Within a unified crisis management framework, communications technology would be integrated alongside asset data and risk information. In such a case, automation is optimized by a centralized platform. It identifies whether a protest or other unplanned event is occurring in close proximity to assets, and subsequently initiates auto-messaging to staff and key stakeholders associated with the relevant assets or business operations.


4. Developing Crisis Response Plans

    Every event is different in its scale, impact and threat to operations. Even though hurricanes are expected every year from the Atlantic basin, the varying intensity and path of the storms make them impossible to completely prepare for. Similarly, one can expect protests on Pennsylvania Avenue in Washington, D.C. throughout the year, but knowing when they will occur, the size of the crowds, and knowing whether they are peaceful or violent is impossible.

    Despite this, whether a natural disaster or man-made risk event, there are a number of steps an organization can take in advance to assess the risk posed to operations or its staff, as well as how to respond effectively.

    By defining standard operating procedures (SOPs) for risk events, organizations can ensure a measured and timely response, even for the most unexpected crises. Although these playbooks, as they are sometimes referred to, will not address every risk scenario, they often guide response teams through the most effective way of mitigating operational impact, as well as covering off any compliance issues. Furthermore, when applied to a specific risk event, they inevitably identify indirect operational concerns that might not have been immediately obvious.

    Additionally, it is crucial to ensure that these SOPs for different types of unplanned events are centralized and readily available. It will allow everyone from executives to the on-the-ground crisis response teams to be aware of the procedure and the expected response to the crisis.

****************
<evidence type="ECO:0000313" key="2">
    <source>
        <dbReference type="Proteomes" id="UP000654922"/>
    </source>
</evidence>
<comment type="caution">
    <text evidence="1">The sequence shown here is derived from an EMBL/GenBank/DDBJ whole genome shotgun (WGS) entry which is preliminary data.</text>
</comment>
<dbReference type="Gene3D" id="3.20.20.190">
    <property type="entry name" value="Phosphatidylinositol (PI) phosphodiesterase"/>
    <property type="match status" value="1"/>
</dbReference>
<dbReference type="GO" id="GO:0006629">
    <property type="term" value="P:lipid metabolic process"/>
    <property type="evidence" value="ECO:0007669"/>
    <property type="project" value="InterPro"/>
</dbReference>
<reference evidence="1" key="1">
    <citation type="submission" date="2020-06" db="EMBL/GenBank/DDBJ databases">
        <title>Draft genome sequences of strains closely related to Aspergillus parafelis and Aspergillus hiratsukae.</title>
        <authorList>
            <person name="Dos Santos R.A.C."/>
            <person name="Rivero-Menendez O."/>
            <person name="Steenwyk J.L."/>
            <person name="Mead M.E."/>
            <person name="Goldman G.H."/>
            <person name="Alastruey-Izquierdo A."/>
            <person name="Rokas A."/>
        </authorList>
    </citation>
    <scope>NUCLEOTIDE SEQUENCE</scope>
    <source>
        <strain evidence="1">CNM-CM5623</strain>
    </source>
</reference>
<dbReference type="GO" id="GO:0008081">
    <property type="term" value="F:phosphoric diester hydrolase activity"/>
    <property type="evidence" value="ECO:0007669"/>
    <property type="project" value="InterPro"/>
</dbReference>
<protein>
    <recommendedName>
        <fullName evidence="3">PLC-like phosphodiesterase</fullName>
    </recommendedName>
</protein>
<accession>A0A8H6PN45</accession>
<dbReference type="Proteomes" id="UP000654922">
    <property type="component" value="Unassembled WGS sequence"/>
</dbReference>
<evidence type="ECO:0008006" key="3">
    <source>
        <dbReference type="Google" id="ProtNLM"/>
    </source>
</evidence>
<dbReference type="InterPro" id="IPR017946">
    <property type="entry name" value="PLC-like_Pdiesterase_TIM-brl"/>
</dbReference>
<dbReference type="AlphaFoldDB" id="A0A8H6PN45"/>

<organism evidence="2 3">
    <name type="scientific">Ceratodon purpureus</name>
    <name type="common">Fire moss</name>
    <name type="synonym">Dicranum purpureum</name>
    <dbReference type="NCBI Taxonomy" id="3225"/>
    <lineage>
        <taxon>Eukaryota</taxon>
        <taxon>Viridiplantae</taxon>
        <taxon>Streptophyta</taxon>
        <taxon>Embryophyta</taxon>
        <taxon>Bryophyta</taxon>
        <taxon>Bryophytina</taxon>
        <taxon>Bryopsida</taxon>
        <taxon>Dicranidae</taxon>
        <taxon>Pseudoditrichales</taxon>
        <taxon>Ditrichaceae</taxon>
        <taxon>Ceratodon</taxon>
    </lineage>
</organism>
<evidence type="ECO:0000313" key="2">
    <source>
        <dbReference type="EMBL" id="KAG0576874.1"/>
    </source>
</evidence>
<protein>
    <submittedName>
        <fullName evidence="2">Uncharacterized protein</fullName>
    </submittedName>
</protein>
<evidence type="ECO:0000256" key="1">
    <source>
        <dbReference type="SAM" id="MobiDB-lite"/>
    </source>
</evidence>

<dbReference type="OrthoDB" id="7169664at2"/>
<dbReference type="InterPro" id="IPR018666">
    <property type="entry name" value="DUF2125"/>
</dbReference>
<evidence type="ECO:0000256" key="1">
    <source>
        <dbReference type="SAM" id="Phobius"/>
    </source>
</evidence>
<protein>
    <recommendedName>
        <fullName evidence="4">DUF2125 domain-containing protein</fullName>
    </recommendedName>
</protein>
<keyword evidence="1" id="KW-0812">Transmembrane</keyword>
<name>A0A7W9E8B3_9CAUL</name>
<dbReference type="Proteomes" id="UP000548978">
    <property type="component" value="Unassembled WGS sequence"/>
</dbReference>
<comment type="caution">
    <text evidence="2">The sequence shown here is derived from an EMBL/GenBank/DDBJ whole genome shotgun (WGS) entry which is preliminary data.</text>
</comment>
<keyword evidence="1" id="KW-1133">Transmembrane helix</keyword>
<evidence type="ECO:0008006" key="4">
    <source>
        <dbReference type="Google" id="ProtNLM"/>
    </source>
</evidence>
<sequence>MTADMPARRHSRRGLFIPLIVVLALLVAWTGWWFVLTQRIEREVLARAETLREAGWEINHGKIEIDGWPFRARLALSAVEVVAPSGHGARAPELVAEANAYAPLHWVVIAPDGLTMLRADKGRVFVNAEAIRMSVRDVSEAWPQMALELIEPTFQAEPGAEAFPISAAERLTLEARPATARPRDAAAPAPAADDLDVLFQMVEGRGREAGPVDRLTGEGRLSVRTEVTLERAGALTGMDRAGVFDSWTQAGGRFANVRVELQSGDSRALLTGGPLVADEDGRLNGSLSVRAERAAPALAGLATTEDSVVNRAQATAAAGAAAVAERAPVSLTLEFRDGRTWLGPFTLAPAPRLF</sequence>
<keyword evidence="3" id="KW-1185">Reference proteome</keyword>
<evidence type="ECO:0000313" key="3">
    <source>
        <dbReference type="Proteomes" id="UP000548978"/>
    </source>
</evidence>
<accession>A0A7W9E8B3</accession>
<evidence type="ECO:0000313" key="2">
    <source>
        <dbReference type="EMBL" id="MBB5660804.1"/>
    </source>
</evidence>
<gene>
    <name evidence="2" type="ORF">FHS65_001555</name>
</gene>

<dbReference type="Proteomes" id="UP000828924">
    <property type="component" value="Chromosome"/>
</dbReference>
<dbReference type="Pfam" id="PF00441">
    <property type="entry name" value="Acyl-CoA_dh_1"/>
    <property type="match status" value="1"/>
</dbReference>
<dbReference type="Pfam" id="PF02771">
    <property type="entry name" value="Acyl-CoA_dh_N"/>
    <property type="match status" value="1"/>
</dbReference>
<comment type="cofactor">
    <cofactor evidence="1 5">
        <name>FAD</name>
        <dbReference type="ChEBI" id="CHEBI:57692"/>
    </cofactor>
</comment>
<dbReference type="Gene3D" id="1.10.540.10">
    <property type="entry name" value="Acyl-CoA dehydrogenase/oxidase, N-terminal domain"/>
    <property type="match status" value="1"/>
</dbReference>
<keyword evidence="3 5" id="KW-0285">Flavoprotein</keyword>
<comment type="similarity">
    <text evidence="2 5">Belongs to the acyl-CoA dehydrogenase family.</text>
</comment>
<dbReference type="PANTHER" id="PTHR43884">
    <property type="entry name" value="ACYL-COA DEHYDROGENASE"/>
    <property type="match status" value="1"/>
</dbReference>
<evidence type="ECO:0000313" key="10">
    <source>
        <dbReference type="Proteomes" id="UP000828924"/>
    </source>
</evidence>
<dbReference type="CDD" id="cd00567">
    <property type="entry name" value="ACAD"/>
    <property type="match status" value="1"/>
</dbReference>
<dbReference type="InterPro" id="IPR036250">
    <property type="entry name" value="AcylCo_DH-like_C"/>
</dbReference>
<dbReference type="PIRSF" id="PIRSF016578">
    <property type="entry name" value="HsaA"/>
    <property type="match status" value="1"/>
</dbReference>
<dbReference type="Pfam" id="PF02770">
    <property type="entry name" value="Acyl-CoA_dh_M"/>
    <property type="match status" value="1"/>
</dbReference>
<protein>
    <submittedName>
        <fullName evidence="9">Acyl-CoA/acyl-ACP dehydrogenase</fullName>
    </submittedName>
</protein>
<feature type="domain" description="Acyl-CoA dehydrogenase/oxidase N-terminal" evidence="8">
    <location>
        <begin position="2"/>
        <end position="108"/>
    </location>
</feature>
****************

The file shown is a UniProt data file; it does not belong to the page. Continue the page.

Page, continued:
5. Auditing and Learning

    Finally, an organization’s resilience to unplanned events can only improve through after-action reviews. Resilience is built when organizations understand where their crisis response process can be made faster and more effective.

    After each risk event, no matter the scale, type or frequency, organizations should consider: how they can improve their alerting mechanisms; how they identify assets in close proximity to the threat; how they communicate effectively to those at risk; and how they collaborate with key stakeholders across the organization to ensure a comprehensive response.

    This can only be achieved if there is clear auditing or documentation of decisions around the management of a protest or unplanned event. Reviewing decisions, the time frame around information and events, and when plans were enacted can highlight where there was a lack of clarity around specific event reports and decisions. This process can be conducted far more effectively when supported by technology. It allows for the creation of an automated audit log of when information was received and decisions were made.

    All in all, after-action reviews are about learning and creating best practices which can be inserted into SOP templates for future risk events. It is not an exercise for blaming decision makers or the efforts of those carrying out plans, but is instead a means for improving future crisis resilience.


Minimizing the Impact

    For businesses to survive this complex operating environment, companies must move away from old crisis methodologies and adopt cohesive policies that leverage new technologies for data management and reporting. Organizations must be able to proactively identify risks to business disruption or employee life safety, rapidly adapting their responses to minimize the impact of ongoing situations. Only then can an organization be resilient enough to fulfill its duty of care requirements toward employees and customers, as well as be able to maintain business continuity during even the largest of unplanned events.